wore a gown of pale pink satin.
Mrs. Clifford Bcrryman wore a gonn
of gold tiEsue over gold satin.
Mrs. Crago, wlfo of Congressman
Crago, wore a gown of white brocaded
Eatln with lace.
Mrs. J. Charles LInthicum wore a
gown of sliver and white brocade, trim
med with lace and embroidered with
Mrs. Russell, wife of Congressman
Russell of Kentucky, wore a gown of
pearl-gray chiffon over pink satin.
Mrs. Richard S. Hill wore a yellow
satin gown, veiled In point lace. Her
Jewels were topazes and diamonds. Miss
Elizabeth Snowden Hill and Miss Nora
Diggs Hill were dressed alike. In white
satin, with tunics of whlto marquisette,
caught with rhinestone buckles.
Mrs. Langley, wlfo of 'Congressman
Langley of Kentucky, wore emerald
velvet trimmed with silver.
Mrs. Gudger, wife of Congressman
Gudgcr of North Carolina, was In white
laco trimmed with pearls.
Miss Oates, guest of Mrs. Gudger,
wore a gown of pink satin. Miss Arbor
gast, guest of Mrs. Gudger, wore a gown
of white charmeuse.
Mrs. Martin A.- Knapp wore a hand
some gown of mauve satin and cninon.
Mrs. Job Barnard wore a lovely gown
of gray satin, with train of silver and
Mrs. Frank Brlggs wore a. becoming
gown of white brocade, veiled In white
chiffon, with narrow panel of brocade
down the train. I
Mr Huntlnirton Jackson was attrac
live in a gown of gray and pink brocade
ana gray cninon.
Mrs. Falrchlld, of New York, wore a
ffown of cream lace and blue velvet.
Mrs. Francis Chlsholm wore a gown
of mauve charmeuse and white chiffon.
Mrs- Henry Krogstadt wore a striking
costume of white silk crepe, with French
1nr onancirvl with idlver.
Miss Mildred E. Fearn was attractive
In a gown of white tulle spangled with
crystals over white satin.
Mrs. Charles Dulln wore a handsome
gown of white laco and superb dla-
Mrs. E. V. Roencer. of San Francisco.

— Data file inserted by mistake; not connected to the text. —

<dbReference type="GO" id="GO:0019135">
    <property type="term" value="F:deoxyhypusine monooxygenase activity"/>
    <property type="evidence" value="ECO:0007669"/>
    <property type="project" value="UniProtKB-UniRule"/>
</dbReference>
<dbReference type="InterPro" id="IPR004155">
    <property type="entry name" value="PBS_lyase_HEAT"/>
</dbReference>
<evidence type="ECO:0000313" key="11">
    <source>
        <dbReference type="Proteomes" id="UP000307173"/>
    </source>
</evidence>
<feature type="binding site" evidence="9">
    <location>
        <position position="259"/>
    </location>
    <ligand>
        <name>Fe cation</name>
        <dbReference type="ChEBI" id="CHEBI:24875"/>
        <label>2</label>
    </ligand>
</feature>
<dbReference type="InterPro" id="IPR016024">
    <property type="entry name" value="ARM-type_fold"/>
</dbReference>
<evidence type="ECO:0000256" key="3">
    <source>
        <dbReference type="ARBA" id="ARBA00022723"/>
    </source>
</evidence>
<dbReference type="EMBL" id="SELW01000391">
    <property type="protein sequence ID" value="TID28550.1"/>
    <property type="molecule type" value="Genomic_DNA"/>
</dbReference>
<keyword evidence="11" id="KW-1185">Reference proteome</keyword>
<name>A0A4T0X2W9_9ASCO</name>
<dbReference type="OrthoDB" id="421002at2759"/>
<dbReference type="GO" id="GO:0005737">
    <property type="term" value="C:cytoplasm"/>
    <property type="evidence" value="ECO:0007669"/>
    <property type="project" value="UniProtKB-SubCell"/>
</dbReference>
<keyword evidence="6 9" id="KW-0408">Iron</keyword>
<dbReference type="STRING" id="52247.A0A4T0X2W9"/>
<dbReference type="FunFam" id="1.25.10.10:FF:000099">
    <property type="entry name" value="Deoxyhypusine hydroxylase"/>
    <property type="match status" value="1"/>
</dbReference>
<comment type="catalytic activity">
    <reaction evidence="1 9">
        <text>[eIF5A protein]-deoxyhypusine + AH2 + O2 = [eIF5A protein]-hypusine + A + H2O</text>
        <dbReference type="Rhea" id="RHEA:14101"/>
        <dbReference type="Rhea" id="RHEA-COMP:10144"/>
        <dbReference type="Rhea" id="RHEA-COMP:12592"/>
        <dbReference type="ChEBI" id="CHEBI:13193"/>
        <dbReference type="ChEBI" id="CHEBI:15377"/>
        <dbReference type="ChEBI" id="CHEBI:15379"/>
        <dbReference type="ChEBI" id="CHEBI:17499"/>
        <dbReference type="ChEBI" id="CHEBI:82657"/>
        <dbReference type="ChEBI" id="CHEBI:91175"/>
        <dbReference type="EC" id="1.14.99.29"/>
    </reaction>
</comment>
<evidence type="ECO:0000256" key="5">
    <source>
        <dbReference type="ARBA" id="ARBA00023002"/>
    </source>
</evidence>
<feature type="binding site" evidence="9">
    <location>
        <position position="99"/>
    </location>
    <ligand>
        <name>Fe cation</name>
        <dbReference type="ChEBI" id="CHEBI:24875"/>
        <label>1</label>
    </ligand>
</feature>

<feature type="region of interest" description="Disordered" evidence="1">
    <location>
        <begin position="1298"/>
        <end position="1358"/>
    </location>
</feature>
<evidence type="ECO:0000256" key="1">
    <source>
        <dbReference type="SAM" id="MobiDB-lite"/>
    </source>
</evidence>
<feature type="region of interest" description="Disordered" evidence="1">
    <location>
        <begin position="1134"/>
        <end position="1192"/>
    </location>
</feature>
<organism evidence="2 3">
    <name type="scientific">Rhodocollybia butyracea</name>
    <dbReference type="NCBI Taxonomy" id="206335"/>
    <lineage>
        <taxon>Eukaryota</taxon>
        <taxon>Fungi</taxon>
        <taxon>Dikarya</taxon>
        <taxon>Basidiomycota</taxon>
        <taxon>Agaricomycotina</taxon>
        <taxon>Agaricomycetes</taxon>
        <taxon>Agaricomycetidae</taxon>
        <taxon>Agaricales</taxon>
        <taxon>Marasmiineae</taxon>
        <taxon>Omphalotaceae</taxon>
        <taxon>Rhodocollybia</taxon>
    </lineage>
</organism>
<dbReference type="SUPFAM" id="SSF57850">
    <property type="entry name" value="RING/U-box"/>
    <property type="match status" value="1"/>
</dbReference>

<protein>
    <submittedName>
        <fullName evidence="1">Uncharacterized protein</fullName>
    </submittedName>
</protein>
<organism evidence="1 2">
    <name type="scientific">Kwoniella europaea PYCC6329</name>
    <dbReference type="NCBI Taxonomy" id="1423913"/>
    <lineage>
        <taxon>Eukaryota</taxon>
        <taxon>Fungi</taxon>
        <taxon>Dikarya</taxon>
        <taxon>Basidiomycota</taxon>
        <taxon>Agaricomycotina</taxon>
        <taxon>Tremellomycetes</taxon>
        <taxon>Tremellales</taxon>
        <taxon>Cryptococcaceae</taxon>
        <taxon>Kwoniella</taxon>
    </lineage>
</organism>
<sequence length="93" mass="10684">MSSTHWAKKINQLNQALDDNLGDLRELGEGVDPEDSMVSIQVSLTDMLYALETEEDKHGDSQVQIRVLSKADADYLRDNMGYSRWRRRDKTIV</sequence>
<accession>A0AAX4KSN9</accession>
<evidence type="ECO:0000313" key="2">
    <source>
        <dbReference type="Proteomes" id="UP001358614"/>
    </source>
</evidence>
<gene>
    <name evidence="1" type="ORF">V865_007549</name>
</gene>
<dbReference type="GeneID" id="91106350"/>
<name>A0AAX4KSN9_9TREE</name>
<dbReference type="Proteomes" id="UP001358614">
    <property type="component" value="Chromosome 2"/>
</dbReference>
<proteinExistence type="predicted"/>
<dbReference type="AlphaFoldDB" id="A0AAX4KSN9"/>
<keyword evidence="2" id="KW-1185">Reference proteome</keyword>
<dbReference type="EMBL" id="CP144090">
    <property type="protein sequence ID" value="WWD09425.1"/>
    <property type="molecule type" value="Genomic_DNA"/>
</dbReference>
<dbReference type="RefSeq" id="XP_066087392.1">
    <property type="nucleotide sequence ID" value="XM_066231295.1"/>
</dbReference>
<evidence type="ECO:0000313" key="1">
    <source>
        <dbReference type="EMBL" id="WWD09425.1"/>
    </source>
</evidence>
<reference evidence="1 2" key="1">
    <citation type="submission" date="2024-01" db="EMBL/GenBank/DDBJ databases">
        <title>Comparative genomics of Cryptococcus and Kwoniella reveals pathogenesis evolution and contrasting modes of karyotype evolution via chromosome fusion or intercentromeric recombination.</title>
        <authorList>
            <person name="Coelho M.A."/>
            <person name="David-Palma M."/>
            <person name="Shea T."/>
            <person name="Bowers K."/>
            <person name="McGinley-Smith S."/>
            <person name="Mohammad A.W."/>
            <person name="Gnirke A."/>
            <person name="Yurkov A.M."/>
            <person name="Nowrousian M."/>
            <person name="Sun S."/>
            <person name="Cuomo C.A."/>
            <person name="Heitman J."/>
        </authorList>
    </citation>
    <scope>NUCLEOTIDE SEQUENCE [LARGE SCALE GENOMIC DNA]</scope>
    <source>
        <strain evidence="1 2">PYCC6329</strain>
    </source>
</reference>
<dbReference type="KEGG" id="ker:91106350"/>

wore a beautiful costume of black laco
over white satin.
Mrs. Charles C. McChord. wife of In
terstate Commerce Commissioner Mc
Chord. wore white brocade with a tunlo
embroidered In blue and gold.
Miss Siebert's Gown.
Miss Sophie Slebert wore a gown of
apricot charmeuse, the bodice combined
with lace and embroidered In brilliants.
Mrs. Tom Williams wore a gown of
black and pink chiffon and satin with
Mrs. William F. Dennis wore a gown
of black tulle, embroidered In Oriental
Mrs. Nelson RIker wore a .gown of
gray charmeuse embroidered In pink.
Mrs. Stevens, wife of Congressman
Stevens of Texas, wore a handsome
gown of black and gold satin.
Mrs. Samuel Ferguson wore a gown
of French blue charmeuse. with lace.
Miss Barchfeld. dauirhtor of Congress-
"man Barchfeld, wore a gown of white
satin trimmed with real lace.
Miss Carry Lee Chamberlain wore a
dainty gown of pale blue chiffon over
satin, and trimmed with brown fur.
Mrs. Tribblc, wife of Congressman
Trlbble, wore a gown of pale lavender
chiffon over satin. Miss Ruth Trlbble
was Jn white, with lace and brown fur.
Mrs. Spencer Cosby wore a gown of
oibck cnarmeuse, the Doaice maue ui
lace, and trimmed with brilliants.
Mrs. Willis Moore wore a gown of
taupe velvet combined with chiffon
and embroidered In rhlnestones.
Mrs. Dudley Morgan was In- a gown of
peach-blow charmeuse. combined with
lace and touches of gold and black tulle.
Mrs. Chlsholm wore a gown of silver
brocade, with lace corsage and sleeves,
and touches of blue velvet.
AIlss Miriam Crosby wore a gown of
French blue chiffon, embroidered in
sliver and draped over pink satin.
Mrs. Chprles Henry Butter wore a
gown of black charmeuse. draped over
an underdress of white lace. The upper
part of the corsage and the sleeves
were of lace
Margaret McChord wore a pretty
gown of blue spangled tulle over pale
Mrs. Ord Preston wore a charming
gown of white brocade, the bodice
made of lace and chiffon.
Miss Annie Bennett Pitzer wore a
gown of pale blue chiffon over white
Mrs. James L. Slayden wore a hand
some gown of black lace over white
Mrs. William Whcatley wore a hand